Despite the economic downturn, there are industries where services are in high demand, resulting in acute skills shortages.
Whilst finding new ways to tackle labour shortages isn’t new to certain sectors, others will be faced with this challenge for the first time as the war on talent changes and complexifies due to C-19.
Employers struggling to find experienced workers will move to hiring ‘cleanskins’ – those who have never worked in the sector but are keen to get into the industry – a concept which is a win on many accounts. The benefits of employing cleanskins go beyond utilising transferable skills that exist in the market. It improves workforce diversity, increases local employment, injects fresh thinking, and develops a new succession pipeline. Put simply, it builds a workforce when one is needed.
With a huge number of Australians left jobless due to devastated industries, and border controls impacting worker migration, employing and re-training local ‘other-skilled’ workers could be the solution growing industries need. However, for all the benefits of hiring cleanskins, there are risks that need to be managed. Employers cannot afford to hire people who are inherently unsuited to the job.
For example, when hiring frontline care workers in an aged care or home care setting, emotion management is a critical element to job performance, patient outcomes, employee mental health and organisational tenure. An individual with high emotional stability is likely to keep their emotions in check and avoid emotional outbursts when faced with challenging circumstances. A person who isn’t hard-wired this way, however, is more likely to display strong emotional reactions and may be quick to become frustrated, negatively impacting the employee and patient wellbeing. This may result in a rise in staff turnover and an increased likelihood of workplace health and safety-related incidents.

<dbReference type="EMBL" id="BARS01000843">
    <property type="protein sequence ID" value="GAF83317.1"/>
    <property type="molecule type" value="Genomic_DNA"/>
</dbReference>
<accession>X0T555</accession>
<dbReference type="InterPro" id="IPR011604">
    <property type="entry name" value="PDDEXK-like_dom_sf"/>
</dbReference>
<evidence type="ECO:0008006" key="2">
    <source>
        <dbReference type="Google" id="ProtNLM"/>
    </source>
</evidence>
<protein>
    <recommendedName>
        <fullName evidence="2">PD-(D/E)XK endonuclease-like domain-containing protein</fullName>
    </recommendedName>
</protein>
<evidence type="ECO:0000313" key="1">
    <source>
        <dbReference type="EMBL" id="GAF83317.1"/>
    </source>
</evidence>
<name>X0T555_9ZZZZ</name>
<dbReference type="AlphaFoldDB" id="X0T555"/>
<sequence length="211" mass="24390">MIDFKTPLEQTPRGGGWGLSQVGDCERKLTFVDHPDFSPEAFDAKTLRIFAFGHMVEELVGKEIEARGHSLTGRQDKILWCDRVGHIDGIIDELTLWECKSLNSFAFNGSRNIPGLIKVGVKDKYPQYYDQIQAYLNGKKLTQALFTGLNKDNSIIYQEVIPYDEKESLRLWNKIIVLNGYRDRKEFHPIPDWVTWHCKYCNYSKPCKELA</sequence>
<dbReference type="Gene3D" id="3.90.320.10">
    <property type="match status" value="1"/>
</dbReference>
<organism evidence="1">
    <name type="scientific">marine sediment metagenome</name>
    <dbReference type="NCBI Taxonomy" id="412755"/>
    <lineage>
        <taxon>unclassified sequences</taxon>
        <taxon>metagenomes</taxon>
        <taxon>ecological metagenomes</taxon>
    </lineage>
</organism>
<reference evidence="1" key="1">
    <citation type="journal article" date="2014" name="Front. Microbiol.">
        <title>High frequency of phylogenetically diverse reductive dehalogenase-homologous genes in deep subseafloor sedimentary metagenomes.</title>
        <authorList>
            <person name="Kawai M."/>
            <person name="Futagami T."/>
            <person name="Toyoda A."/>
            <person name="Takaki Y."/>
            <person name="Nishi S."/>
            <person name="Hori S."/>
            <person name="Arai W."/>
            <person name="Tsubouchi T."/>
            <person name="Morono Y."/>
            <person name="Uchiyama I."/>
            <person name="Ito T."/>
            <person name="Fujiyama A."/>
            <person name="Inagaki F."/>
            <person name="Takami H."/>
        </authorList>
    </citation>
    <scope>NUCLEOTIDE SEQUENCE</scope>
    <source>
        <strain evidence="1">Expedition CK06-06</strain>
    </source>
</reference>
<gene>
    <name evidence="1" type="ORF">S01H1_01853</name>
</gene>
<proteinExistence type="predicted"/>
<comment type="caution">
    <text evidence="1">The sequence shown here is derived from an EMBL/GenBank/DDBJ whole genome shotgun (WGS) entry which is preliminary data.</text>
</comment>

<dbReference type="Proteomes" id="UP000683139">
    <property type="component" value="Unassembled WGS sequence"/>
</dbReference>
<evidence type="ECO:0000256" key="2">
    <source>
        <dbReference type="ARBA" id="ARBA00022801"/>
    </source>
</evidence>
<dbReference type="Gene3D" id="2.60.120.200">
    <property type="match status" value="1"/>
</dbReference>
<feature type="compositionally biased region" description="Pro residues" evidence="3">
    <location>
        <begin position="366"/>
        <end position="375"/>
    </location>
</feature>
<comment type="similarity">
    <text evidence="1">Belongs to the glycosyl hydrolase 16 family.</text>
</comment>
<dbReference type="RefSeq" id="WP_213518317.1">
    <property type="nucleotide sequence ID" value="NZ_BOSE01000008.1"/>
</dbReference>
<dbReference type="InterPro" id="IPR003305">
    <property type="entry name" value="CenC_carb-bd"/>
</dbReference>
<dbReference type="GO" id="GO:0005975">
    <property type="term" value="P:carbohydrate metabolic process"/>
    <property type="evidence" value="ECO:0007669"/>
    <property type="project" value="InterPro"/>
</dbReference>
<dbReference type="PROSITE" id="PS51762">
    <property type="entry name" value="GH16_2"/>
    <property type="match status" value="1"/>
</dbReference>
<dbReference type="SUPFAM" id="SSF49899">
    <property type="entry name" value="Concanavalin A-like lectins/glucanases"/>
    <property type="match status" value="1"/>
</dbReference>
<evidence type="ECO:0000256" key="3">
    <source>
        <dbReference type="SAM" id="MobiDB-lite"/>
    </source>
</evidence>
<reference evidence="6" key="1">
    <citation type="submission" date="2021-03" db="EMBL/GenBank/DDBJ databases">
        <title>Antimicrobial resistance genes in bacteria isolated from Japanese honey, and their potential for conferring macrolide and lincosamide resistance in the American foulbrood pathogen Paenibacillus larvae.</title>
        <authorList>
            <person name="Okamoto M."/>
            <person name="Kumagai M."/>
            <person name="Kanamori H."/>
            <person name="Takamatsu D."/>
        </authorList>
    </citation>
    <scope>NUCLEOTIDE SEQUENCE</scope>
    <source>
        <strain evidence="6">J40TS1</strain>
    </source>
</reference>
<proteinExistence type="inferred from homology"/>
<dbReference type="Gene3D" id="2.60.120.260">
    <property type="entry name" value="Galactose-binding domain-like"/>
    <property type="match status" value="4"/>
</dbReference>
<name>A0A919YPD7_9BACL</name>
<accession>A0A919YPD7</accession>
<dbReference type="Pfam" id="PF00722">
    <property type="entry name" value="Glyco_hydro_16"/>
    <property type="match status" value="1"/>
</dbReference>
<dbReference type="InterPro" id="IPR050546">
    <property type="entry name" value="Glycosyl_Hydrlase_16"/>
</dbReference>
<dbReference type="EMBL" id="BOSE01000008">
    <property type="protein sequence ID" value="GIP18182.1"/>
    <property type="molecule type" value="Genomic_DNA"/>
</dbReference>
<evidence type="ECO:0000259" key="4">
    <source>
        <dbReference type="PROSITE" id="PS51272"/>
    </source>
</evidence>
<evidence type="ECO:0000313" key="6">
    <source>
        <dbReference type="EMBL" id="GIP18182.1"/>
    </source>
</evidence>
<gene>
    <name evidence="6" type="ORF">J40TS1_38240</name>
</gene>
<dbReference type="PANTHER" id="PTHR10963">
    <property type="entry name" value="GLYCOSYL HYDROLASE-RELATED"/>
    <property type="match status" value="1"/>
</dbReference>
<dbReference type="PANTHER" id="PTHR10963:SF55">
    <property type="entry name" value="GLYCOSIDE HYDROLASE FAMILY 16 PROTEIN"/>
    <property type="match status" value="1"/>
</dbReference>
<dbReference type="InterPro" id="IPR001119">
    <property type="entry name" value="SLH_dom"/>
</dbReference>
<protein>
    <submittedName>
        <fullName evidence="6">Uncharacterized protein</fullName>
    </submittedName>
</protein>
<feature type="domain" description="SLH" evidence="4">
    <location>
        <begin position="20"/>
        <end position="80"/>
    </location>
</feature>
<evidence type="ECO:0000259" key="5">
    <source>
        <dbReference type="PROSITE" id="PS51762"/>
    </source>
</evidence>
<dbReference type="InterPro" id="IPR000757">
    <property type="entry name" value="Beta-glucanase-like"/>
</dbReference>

Similarly, heavy industries such as mining, construction and manufacturing should seek to hire workers with greater personal accountability for safety outcomes, as opposed to individuals who see safety as an organisational responsibility that is beyond their control.
Identifying workers with the right traits for your environment and role will be critical to the success of employing cleanskins.
Despite the high number of jobseekers, finding the right people will be a challenge due to the combination of candidate inexperience and the volume of applications each vacancy will attract, as outlined in my previous article “Recruiting differently in a new era.”
Looking beyond resumes and previous experience as differentiators is the solution, but when faced with thousands of applications for a limited number of jobs – and with industry experience no longer a differentiator – how do you create a shortlist?
Finding a needle in the haystack doesn’t have to be a manual process, but organisations need to do things differently by incorporating technological innovation such as Artificial Intelligence (AI) to identify those with the highest performance potential and make lite work of what could otherwise be an impossible task.
Implement the right systems and processes that scientifically and instantly target the right people to interview, and hiring cleanskins becomes a reliable, efficient, cost-effective strategy, which may be the turning point that accelerates Australia’s economic recovery.
Head of Clients and Partner